Some critics have decried the rise of partisan and ideological agendas in think tanks, but the concern seems overwrought. Decision-making in our country is based on a contest of competing interests and opinions in the marketplace of ideas. It is healthy for political parties and interest groups to have their own affiliated research groups that can flesh out proposed policy prescriptions, whatever their political orientation, with more care and consideration than frontline politicians could ever do. The more well thought-out, competing voices in the debates over our nation’s future course, the better. And, as with any marketplace, it is the responsibility of consumers—in this case, journalists and policymakers—to be informed shoppers, to know the leanings of the organizations that they use as sources of information, and to demand transparency regarding their sources of funding and purpose. And think tanks would be wise to err on the side of disclosure to help this marketplace function well.

At the same time, in today’s hyper-partisan environment, Washington is also in need of a set of think tanks not driven by strong partisan or ideological agendas that can convene diverse points of view in a neutral, trusted setting. There has never been a greater need for organizations that can inject a measure of reason and rationality into otherwise polarized debates, bridging and brokering partisan divides, marshaling facts and dispassionate analysis. Indeed, in Washington, as Seinfeld would put it, there has never been a greater need for “a tank… to think in.”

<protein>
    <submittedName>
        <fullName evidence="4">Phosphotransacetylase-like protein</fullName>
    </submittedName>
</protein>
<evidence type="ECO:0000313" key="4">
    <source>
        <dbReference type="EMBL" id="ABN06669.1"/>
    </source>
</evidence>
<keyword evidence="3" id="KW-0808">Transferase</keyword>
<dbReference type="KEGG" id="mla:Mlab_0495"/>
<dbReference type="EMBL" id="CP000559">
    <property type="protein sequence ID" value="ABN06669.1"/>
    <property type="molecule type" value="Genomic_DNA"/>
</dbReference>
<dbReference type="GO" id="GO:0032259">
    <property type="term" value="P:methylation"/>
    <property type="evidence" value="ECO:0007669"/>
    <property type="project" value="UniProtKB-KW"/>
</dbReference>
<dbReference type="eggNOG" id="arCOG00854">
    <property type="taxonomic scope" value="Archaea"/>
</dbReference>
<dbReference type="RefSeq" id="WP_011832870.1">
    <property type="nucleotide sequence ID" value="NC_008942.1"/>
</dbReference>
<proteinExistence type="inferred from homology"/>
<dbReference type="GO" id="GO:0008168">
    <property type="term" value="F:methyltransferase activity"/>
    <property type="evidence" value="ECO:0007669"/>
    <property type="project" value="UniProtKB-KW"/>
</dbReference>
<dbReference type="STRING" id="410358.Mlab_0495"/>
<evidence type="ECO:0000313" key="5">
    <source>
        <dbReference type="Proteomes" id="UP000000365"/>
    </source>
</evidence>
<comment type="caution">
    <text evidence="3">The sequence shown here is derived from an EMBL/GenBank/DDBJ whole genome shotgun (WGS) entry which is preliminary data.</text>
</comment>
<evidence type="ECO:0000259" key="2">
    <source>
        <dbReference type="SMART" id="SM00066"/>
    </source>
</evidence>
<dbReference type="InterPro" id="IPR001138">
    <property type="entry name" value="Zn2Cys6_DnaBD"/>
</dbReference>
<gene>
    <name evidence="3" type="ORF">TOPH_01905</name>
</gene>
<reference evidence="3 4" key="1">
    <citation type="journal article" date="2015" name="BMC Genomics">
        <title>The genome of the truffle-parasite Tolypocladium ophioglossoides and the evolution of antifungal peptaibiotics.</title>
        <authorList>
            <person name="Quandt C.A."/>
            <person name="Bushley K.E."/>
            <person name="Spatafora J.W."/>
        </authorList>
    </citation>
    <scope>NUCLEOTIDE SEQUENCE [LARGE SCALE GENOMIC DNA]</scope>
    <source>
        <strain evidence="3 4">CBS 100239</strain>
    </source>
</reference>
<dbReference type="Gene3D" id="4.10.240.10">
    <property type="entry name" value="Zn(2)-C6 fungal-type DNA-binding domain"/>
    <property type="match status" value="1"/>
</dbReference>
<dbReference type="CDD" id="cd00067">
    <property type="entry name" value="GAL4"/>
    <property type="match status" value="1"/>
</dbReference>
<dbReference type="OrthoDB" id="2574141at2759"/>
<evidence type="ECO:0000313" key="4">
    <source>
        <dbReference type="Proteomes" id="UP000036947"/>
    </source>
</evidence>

Andrew Selee wrote this for What It Means to Be American, a national conversation hosted by the Smithsonian and Zocalo Public Square. He is executive vice president of the Woodrow Wilson Center and the author of What Should Think Tanks Do? A Strategic Guide to Policy Impact (Stanford, 2013). The views expressed here are the author’s own and do not reflect an institutional position.

TIME Ideas hosts the world's leading voices, providing commentary and expertise on the most compelling events in news, society, and culture. We welcome outside contributions. To submit a piece, email ideas@time.com.